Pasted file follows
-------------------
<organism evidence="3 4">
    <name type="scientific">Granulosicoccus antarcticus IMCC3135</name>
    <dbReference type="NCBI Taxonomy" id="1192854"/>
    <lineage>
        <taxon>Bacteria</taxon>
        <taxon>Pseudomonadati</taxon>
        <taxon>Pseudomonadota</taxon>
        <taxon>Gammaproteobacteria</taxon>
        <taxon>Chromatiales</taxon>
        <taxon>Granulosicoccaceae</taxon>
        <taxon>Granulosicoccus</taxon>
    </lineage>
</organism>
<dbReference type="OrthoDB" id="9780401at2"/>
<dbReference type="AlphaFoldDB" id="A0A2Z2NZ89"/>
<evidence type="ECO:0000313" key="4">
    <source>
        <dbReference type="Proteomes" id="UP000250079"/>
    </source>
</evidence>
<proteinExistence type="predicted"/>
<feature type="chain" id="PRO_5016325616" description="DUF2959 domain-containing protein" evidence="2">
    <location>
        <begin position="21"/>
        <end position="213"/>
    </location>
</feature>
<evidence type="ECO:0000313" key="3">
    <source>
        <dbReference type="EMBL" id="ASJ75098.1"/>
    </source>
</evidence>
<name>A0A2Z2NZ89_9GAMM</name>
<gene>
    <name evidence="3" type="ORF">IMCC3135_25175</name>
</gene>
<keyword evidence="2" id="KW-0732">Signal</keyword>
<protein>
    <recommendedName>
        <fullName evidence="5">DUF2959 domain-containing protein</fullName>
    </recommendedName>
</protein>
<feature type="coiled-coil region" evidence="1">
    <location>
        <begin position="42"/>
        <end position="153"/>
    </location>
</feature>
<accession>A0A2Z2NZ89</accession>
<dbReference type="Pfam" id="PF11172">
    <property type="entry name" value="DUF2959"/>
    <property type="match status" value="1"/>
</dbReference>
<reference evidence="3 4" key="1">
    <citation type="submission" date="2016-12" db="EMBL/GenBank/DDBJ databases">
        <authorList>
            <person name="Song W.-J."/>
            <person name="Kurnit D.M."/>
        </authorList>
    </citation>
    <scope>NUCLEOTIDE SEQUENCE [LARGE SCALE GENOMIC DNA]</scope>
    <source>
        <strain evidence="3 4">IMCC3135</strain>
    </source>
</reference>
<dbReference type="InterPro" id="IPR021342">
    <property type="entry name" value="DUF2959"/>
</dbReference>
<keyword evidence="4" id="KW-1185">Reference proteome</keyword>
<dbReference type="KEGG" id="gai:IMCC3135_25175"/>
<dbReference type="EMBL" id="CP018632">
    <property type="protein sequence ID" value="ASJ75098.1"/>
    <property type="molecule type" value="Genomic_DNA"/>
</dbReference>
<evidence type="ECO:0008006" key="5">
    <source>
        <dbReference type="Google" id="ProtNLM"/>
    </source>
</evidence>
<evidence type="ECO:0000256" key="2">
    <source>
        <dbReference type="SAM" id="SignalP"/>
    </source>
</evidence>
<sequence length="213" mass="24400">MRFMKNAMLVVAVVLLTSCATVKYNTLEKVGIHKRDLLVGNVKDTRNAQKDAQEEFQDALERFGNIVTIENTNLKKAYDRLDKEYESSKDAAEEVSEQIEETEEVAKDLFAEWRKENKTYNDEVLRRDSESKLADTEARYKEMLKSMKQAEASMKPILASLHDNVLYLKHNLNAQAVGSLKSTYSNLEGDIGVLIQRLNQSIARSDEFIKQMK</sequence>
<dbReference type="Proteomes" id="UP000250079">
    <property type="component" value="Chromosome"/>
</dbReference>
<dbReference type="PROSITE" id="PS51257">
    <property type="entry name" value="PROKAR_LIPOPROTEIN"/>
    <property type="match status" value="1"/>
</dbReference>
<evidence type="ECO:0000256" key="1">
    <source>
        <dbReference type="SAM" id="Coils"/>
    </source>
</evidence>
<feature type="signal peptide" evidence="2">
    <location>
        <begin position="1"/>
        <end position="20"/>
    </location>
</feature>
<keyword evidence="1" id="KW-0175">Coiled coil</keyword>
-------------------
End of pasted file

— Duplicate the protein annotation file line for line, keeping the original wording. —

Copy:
<organism evidence="3 4">
    <name type="scientific">Granulosicoccus antarcticus IMCC3135</name>
    <dbReference type="NCBI Taxonomy" id="1192854"/>
    <lineage>
        <taxon>Bacteria</taxon>
        <taxon>Pseudomonadati</taxon>
        <taxon>Pseudomonadota</taxon>
        <taxon>Gammaproteobacteria</taxon>
        <taxon>Chromatiales</taxon>
        <taxon>Granulosicoccaceae</taxon>
        <taxon>Granulosicoccus</taxon>
    </lineage>
</organism>
<dbReference type="OrthoDB" id="9780401at2"/>
<dbReference type="AlphaFoldDB" id="A0A2Z2NZ89"/>
<evidence type="ECO:0000313" key="4">
    <source>
        <dbReference type="Proteomes" id="UP000250079"/>
    </source>
</evidence>
<proteinExistence type="predicted"/>
<feature type="chain" id="PRO_5016325616" description="DUF2959 domain-containing protein" evidence="2">
    <location>
        <begin position="21"/>
        <end position="213"/>
    </location>
</feature>
<evidence type="ECO:0000313" key="3">
    <source>
        <dbReference type="EMBL" id="ASJ75098.1"/>
    </source>
</evidence>
<name>A0A2Z2NZ89_9GAMM</name>
<gene>
    <name evidence="3" type="ORF">IMCC3135_25175</name>
</gene>
<keyword evidence="2" id="KW-0732">Signal</keyword>
<protein>
    <recommendedName>
        <fullName evidence="5">DUF2959 domain-containing protein</fullName>
    </recommendedName>
</protein>
<feature type="coiled-coil region" evidence="1">
    <location>
        <begin position="42"/>
        <end position="153"/>
    </location>
</feature>
<accession>A0A2Z2NZ89</accession>
<dbReference type="Pfam" id="PF11172">
    <property type="entry name" value="DUF2959"/>
    <property type="match status" value="1"/>
</dbReference>
<reference evidence="3 4" key="1">
    <citation type="submission" date="2016-12" db="EMBL/GenBank/DDBJ databases">
        <authorList>
            <person name="Song W.-J."/>
            <person name="Kurnit D.M."/>
        </authorList>
    </citation>
    <scope>NUCLEOTIDE SEQUENCE [LARGE SCALE GENOMIC DNA]</scope>
    <source>
        <strain evidence="3 4">IMCC3135</strain>
    </source>
</reference>
<dbReference type="InterPro" id="IPR021342">
    <property type="entry name" value="DUF2959"/>
</dbReference>
<keyword evidence="4" id="KW-1185">Reference proteome</keyword>
<dbReference type="KEGG" id="gai:IMCC3135_25175"/>
<dbReference type="EMBL" id="CP018632">
    <property type="protein sequence ID" value="ASJ75098.1"/>
    <property type="molecule type" value="Genomic_DNA"/>
</dbReference>
<evidence type="ECO:0008006" key="5">
    <source>
        <dbReference type="Google" id="ProtNLM"/>
    </source>
</evidence>
<evidence type="ECO:0000256" key="2">
    <source>
        <dbReference type="SAM" id="SignalP"/>
    </source>
</evidence>
<sequence length="213" mass="24400">MRFMKNAMLVVAVVLLTSCATVKYNTLEKVGIHKRDLLVGNVKDTRNAQKDAQEEFQDALERFGNIVTIENTNLKKAYDRLDKEYESSKDAAEEVSEQIEETEEVAKDLFAEWRKENKTYNDEVLRRDSESKLADTEARYKEMLKSMKQAEASMKPILASLHDNVLYLKHNLNAQAVGSLKSTYSNLEGDIGVLIQRLNQSIARSDEFIKQMK</sequence>
<dbReference type="Proteomes" id="UP000250079">
    <property type="component" value="Chromosome"/>
</dbReference>
<dbReference type="PROSITE" id="PS51257">
    <property type="entry name" value="PROKAR_LIPOPROTEIN"/>
    <property type="match status" value="1"/>
</dbReference>
<evidence type="ECO:0000256" key="1">
    <source>
        <dbReference type="SAM" id="Coils"/>
    </source>
</evidence>
<feature type="signal peptide" evidence="2">
    <location>
        <begin position="1"/>
        <end position="20"/>
    </location>
</feature>
<keyword evidence="1" id="KW-0175">Coiled coil</keyword>